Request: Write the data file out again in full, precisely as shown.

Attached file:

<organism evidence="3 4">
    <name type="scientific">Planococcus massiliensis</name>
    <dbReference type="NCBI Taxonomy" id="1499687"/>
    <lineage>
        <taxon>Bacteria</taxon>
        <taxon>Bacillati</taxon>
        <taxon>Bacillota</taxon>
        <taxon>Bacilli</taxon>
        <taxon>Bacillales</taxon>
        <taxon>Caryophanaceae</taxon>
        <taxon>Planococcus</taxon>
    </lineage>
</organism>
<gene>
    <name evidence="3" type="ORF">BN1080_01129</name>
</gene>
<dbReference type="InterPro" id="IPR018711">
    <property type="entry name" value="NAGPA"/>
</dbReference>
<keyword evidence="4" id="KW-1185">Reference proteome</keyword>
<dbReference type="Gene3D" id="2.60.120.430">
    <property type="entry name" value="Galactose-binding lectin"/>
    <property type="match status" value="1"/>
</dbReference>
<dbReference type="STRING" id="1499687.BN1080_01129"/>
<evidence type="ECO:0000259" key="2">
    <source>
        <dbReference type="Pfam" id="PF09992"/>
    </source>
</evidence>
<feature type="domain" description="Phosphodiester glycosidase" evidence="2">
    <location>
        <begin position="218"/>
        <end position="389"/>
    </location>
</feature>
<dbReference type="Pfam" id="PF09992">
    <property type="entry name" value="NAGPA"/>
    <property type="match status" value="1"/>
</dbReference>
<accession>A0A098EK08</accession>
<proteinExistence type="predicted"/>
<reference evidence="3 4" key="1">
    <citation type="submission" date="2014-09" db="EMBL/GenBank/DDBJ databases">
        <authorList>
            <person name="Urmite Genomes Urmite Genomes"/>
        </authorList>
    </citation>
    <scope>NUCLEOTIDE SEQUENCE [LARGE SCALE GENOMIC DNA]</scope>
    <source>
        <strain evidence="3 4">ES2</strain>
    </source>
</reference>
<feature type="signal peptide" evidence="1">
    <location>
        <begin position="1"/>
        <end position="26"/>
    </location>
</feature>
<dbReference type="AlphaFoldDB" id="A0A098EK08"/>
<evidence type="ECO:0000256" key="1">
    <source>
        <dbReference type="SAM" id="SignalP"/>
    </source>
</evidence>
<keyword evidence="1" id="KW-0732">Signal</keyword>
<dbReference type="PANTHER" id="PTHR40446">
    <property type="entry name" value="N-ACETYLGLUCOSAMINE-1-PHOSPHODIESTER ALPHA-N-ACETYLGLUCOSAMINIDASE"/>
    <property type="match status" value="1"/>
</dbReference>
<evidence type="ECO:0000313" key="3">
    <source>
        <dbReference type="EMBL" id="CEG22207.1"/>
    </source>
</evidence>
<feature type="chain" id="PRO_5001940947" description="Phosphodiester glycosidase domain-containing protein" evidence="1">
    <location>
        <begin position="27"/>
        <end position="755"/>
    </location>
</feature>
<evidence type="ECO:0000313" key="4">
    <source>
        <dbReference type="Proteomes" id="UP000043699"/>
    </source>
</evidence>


<organism evidence="3 4">
    <name type="scientific">Planococcus massiliensis</name>
    <dbReference type="NCBI Taxonomy" id="1499687"/>
    <lineage>
        <taxon>Bacteria</taxon>
        <taxon>Bacillati</taxon>
        <taxon>Bacillota</taxon>
        <taxon>Bacilli</taxon>
        <taxon>Bacillales</taxon>
        <taxon>Caryophanaceae</taxon>
        <taxon>Planococcus</taxon>
    </lineage>
</organism>
<gene>
    <name evidence="3" type="ORF">BN1080_01129</name>
</gene>
<dbReference type="InterPro" id="IPR018711">
    <property type="entry name" value="NAGPA"/>
</dbReference>
<keyword evidence="4" id="KW-1185">Reference proteome</keyword>
<dbReference type="Gene3D" id="2.60.120.430">
    <property type="entry name" value="Galactose-binding lectin"/>
    <property type="match status" value="1"/>
</dbReference>
<dbReference type="STRING" id="1499687.BN1080_01129"/>
<evidence type="ECO:0000259" key="2">
    <source>
        <dbReference type="Pfam" id="PF09992"/>
    </source>
</evidence>
<feature type="domain" description="Phosphodiester glycosidase" evidence="2">
    <location>
        <begin position="218"/>
        <end position="389"/>
    </location>
</feature>
<dbReference type="Pfam" id="PF09992">
    <property type="entry name" value="NAGPA"/>
    <property type="match status" value="1"/>
</dbReference>
<accession>A0A098EK08</accession>
<proteinExistence type="predicted"/>
<reference evidence="3 4" key="1">
    <citation type="submission" date="2014-09" db="EMBL/GenBank/DDBJ databases">
        <authorList>
            <person name="Urmite Genomes Urmite Genomes"/>
        </authorList>
    </citation>
    <scope>NUCLEOTIDE SEQUENCE [LARGE SCALE GENOMIC DNA]</scope>
    <source>
        <strain evidence="3 4">ES2</strain>
    </source>
</reference>
<feature type="signal peptide" evidence="1">
    <location>
        <begin position="1"/>
        <end position="26"/>
    </location>
</feature>
<dbReference type="AlphaFoldDB" id="A0A098EK08"/>
<evidence type="ECO:0000256" key="1">
    <source>
        <dbReference type="SAM" id="SignalP"/>
    </source>
</evidence>
<keyword evidence="1" id="KW-0732">Signal</keyword>
<dbReference type="PANTHER" id="PTHR40446">
    <property type="entry name" value="N-ACETYLGLUCOSAMINE-1-PHOSPHODIESTER ALPHA-N-ACETYLGLUCOSAMINIDASE"/>
    <property type="match status" value="1"/>
</dbReference>
<evidence type="ECO:0000313" key="3">
    <source>
        <dbReference type="EMBL" id="CEG22207.1"/>
    </source>
</evidence>
<feature type="chain" id="PRO_5001940947" description="Phosphodiester glycosidase domain-containing protein" evidence="1">
    <location>
        <begin position="27"/>
        <end position="755"/>
    </location>
</feature>
<evidence type="ECO:0000313" key="4">
    <source>
        <dbReference type="Proteomes" id="UP000043699"/>
    </source>
</evidence>